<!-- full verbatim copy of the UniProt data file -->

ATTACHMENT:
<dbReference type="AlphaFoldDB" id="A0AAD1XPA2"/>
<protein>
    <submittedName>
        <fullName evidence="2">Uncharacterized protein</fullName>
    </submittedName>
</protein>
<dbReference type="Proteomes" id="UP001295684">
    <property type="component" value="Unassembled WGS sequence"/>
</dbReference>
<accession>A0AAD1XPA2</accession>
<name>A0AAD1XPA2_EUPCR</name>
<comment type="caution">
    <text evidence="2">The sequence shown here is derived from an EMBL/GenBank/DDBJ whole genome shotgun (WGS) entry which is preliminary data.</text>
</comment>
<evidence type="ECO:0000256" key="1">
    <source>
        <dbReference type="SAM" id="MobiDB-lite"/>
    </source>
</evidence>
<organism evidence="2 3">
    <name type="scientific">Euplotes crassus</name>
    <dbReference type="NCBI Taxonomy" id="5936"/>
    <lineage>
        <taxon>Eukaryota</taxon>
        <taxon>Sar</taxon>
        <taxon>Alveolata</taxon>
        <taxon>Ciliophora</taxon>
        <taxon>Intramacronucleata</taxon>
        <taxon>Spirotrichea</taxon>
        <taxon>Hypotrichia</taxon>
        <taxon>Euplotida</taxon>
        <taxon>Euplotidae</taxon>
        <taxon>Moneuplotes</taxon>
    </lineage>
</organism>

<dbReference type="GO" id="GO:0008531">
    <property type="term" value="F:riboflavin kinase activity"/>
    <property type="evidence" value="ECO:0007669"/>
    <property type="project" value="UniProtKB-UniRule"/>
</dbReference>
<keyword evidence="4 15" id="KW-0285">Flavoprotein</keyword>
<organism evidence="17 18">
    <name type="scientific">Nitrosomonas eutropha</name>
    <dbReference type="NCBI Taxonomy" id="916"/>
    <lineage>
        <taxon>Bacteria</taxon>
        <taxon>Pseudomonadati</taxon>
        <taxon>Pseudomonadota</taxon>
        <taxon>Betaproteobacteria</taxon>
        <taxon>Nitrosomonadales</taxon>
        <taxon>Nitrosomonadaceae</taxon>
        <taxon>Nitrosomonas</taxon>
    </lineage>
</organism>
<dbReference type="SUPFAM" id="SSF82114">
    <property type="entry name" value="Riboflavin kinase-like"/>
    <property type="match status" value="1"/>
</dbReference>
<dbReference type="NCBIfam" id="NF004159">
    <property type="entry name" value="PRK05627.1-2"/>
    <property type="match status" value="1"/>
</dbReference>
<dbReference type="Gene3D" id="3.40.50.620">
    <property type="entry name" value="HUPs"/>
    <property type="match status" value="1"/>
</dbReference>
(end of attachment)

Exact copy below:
<dbReference type="AlphaFoldDB" id="A0AAD1XPA2"/>
<protein>
    <submittedName>
        <fullName evidence="2">Uncharacterized protein</fullName>
    </submittedName>
</protein>
<dbReference type="Proteomes" id="UP001295684">
    <property type="component" value="Unassembled WGS sequence"/>
</dbReference>
<accession>A0AAD1XPA2</accession>
<name>A0AAD1XPA2_EUPCR</name>
<comment type="caution">
    <text evidence="2">The sequence shown here is derived from an EMBL/GenBank/DDBJ whole genome shotgun (WGS) entry which is preliminary data.</text>
</comment>
<evidence type="ECO:0000256" key="1">
    <source>
        <dbReference type="SAM" id="MobiDB-lite"/>
    </source>
</evidence>
<organism evidence="2 3">
    <name type="scientific">Euplotes crassus</name>
    <dbReference type="NCBI Taxonomy" id="5936"/>
    <lineage>
        <taxon>Eukaryota</taxon>
        <taxon>Sar</taxon>
        <taxon>Alveolata</taxon>
        <taxon>Ciliophora</taxon>
        <taxon>Intramacronucleata</taxon>
        <taxon>Spirotrichea</taxon>
        <taxon>Hypotrichia</taxon>
        <taxon>Euplotida</taxon>
        <taxon>Euplotidae</taxon>
        <taxon>Moneuplotes</taxon>
    </lineage>
</organism>

<dbReference type="GO" id="GO:0008531">
    <property type="term" value="F:riboflavin kinase activity"/>
    <property type="evidence" value="ECO:0007669"/>
    <property type="project" value="UniProtKB-UniRule"/>
</dbReference>
<keyword evidence="4 15" id="KW-0285">Flavoprotein</keyword>
<organism evidence="17 18">
    <name type="scientific">Nitrosomonas eutropha</name>
    <dbReference type="NCBI Taxonomy" id="916"/>
    <lineage>
        <taxon>Bacteria</taxon>
        <taxon>Pseudomonadati</taxon>
        <taxon>Pseudomonadota</taxon>
        <taxon>Betaproteobacteria</taxon>
        <taxon>Nitrosomonadales</taxon>
        <taxon>Nitrosomonadaceae</taxon>
        <taxon>Nitrosomonas</taxon>
    </lineage>
</organism>
<dbReference type="SUPFAM" id="SSF82114">
    <property type="entry name" value="Riboflavin kinase-like"/>
    <property type="match status" value="1"/>
</dbReference>
<dbReference type="NCBIfam" id="NF004159">
    <property type="entry name" value="PRK05627.1-2"/>
    <property type="match status" value="1"/>
</dbReference>
<dbReference type="Gene3D" id="3.40.50.620">
    <property type="entry name" value="HUPs"/>
    <property type="match status" value="1"/>
</dbReference>